WSOP Main Event Day 2A: Close shave
Major League Baseball player Wade Boggs might have been the most superstitious athlete of all time. He ate poultry before every game, took no more and no less than 150 ground balls during infield practice. Before going to the plate, he wrote the word "Chai" (life) in the batter's box dirt. All of that was just the tip of the iceberg.
There are countless other stories like Boggs'--dirty ball caps, stinky socks, playoff beards, they are all part of the superstition of sport.
I thought of this phenomenon when I first spied a brand new Chris Moneymaker on Day 2A. After finishing Day 1 with more than 100,000 chips and what has become an almost trademark goatee, Moneymaker arrived today with clean-shaven face.
What was the guy thinking? He has a stellar Day 1 and changes one of the most recognizable things about himself in mid-game? It was tantamount to taking a pair of lucky boxer socks and washing them in the bottom of the 4th. I immediately launched an investigation. As politely as possible, I asked Moneymaker...what the hell, man?
Moneymaker leaned back in his spot in seat one and stroked his bare chin.
"I didn't have a trimmer. It was getting long and started to bother me," he explained.
As a man who wore a goatee for four years or so, I know what it feels like when the beard gets a little long. You start to look a bit like a real billy goat. You do all you can to keep it trimmed. When the beard trimmer goes missing, you're willing to try just about anything: fingernail clippers, travel scissors, open flames. Whatever it takes.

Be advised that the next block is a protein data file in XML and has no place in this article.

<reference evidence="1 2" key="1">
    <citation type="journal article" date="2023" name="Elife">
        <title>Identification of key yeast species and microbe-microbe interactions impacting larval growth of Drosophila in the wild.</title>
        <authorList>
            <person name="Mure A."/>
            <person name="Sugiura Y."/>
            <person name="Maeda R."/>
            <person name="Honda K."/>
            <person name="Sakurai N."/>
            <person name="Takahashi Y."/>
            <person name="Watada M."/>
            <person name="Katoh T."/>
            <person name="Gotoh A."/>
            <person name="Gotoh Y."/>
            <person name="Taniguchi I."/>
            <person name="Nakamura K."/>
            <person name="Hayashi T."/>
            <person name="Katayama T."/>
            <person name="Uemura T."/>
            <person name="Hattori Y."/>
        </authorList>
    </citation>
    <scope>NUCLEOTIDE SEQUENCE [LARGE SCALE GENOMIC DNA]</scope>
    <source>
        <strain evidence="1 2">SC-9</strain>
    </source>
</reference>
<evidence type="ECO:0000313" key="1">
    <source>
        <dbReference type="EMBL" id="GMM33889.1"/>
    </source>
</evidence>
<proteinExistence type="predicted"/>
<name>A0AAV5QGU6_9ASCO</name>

In the time since Moneymaker walked out of here with a more than double-average stack, he tried to trim his beard with a double blade razor.
"I nicked it a little too much," he said, pointing to a place on the right side of his chin. The damage was irreversible. Moneymaker had no choice but to do the unthinkable. He shaved his entire face.
The shock on my face must have been evident, and Moneymaker feel compelled to assure me, "It wasn't in the plan."
I frantically searched my mental morgue for the last time I saw Moneymaker without facial hair. I honestly couldn't remember. I needed to know.
"What was the last time you were clean-shaven?" I asked carefully.
A small smile crept onto Moneymaker's face. There was an almost mischievous glint in his eye.
Now leaning back in his chair, he said, "Must have been 2003."
I don't think I need to tell you why that answer is the most important, startling, and intriguing I'll receive all day.
REQUEST OF THE HOUR
"Every time I play a hand, they slap my wrist," Chris Moneymaker said. "Write on the blog that Chris doesn't play any hands. Might change my image."
SELECTED CHIP COUNTS OF THE HOUR
Juan Naranjo 150,000
Carter Gill 130,000
David Williams 128,000
Angel Guillen 82,000
Pat Pezzin 68,000
Chris Moneymaker 67,000
Alex Wise 66,000
Pierre Neuville 65,999
Fatima Moreira de Melo 54,000
Pieter de Korver 53,000
Theirry van der Berg 50,000
Anton Allemann 43,000
Thor Hansen 38,000
Gulater Salles 33,000
Ruben Visser 28,000
Greg Debora 25,000
Tom McEvoy 12,000
Andre Akkari 11,000
ELIMINATIONS OF THE HOUR
NAME THOSE HANDS OF THE HOUR
It wasn't immediately apparent from the media room this afternoon which star player had been selected to appear on the ESPN feature table. We have a television feed in here but see only the overhead angle of the table and not the players' faces. We see the cards, the chips and about 16 hands and arms.
Some limbs are more distinctive than others, however, and based only of the way the hands in seat four riffled and stacked chips and squeezed cards, we knew this was the Team PokerStars Pro Daniel Negreanu.
OMINOUS QUOTE OF THE HOUR
"Here are my chips. And here is the alcohol. I gave them a head start." - Peter Hedlund, about to unleash the Hedlund on a table of unsuspecting players.
SECURITY GUARD OF THE HOUR
The pit-bull dog being held on the end of a chain by a lady here to support her man from the rail. No need for her to use the "my boyfriend" defence.